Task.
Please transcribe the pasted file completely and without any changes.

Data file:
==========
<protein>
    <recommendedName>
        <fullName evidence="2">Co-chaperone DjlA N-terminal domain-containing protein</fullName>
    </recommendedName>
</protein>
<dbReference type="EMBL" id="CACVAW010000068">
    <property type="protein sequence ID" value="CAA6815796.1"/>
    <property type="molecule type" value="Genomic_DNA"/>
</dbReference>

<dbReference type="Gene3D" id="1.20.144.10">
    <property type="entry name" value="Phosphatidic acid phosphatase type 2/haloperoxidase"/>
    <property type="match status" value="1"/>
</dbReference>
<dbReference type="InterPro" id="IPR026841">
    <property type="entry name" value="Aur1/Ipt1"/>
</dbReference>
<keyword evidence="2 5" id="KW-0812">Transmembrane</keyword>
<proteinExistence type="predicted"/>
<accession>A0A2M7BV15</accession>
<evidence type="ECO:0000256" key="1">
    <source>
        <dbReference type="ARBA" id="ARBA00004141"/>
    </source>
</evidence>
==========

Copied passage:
<protein>
    <recommendedName>
        <fullName evidence="2">Co-chaperone DjlA N-terminal domain-containing protein</fullName>
    </recommendedName>
</protein>
<dbReference type="EMBL" id="CACVAW010000068">
    <property type="protein sequence ID" value="CAA6815796.1"/>
    <property type="molecule type" value="Genomic_DNA"/>
</dbReference>

<dbReference type="Gene3D" id="1.20.144.10">
    <property type="entry name" value="Phosphatidic acid phosphatase type 2/haloperoxidase"/>
    <property type="match status" value="1"/>
</dbReference>
<dbReference type="InterPro" id="IPR026841">
    <property type="entry name" value="Aur1/Ipt1"/>
</dbReference>
<keyword evidence="2 5" id="KW-0812">Transmembrane</keyword>
<proteinExistence type="predicted"/>
<accession>A0A2M7BV15</accession>
<evidence type="ECO:0000256" key="1">
    <source>
        <dbReference type="ARBA" id="ARBA00004141"/>
    </source>
</evidence>